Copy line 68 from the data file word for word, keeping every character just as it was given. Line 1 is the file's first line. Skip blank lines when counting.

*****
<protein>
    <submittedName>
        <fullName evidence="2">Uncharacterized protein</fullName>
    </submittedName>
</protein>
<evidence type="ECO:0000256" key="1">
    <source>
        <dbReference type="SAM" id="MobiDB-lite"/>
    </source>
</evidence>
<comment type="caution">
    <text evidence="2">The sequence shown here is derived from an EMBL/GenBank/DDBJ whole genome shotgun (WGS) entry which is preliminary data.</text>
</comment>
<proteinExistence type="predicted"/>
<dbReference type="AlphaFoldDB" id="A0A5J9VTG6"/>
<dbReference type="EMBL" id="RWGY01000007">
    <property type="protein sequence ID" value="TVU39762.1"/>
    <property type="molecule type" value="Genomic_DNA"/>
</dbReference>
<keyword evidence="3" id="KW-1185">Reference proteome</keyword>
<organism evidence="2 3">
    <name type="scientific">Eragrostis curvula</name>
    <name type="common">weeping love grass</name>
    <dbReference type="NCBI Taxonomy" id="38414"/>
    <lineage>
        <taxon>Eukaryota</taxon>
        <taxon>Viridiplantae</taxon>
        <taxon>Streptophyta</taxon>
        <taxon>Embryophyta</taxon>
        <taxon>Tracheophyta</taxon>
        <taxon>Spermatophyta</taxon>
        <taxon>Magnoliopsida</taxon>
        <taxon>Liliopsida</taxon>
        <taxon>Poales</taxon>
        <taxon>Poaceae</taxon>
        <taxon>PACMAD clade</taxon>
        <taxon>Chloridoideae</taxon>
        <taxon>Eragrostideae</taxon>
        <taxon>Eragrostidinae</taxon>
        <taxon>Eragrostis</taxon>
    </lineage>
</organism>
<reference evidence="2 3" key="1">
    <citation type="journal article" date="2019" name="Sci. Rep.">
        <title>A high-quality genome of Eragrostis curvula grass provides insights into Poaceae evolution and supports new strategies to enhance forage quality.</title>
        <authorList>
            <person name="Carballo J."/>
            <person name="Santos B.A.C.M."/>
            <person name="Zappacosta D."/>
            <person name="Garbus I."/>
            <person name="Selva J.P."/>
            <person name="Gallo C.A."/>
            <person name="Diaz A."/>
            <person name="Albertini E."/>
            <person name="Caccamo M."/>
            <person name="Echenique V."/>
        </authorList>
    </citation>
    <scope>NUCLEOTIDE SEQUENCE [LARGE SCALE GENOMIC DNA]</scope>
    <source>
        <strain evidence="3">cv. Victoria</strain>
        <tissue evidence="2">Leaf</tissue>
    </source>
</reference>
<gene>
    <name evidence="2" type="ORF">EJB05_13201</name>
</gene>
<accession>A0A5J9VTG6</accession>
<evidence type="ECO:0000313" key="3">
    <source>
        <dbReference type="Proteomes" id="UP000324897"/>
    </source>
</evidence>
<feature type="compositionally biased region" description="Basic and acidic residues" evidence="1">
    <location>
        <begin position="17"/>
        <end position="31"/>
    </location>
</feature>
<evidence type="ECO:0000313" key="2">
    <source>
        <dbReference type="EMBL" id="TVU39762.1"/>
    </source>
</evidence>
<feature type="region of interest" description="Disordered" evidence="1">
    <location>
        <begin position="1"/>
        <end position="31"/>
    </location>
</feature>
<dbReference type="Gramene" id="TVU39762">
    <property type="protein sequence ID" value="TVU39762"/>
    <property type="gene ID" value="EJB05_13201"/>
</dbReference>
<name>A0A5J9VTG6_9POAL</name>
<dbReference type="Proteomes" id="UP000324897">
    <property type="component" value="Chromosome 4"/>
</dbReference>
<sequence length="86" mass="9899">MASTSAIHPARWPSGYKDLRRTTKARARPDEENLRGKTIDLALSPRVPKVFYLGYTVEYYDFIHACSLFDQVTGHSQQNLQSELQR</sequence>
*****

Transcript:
<accession>A0A5J9VTG6</accession>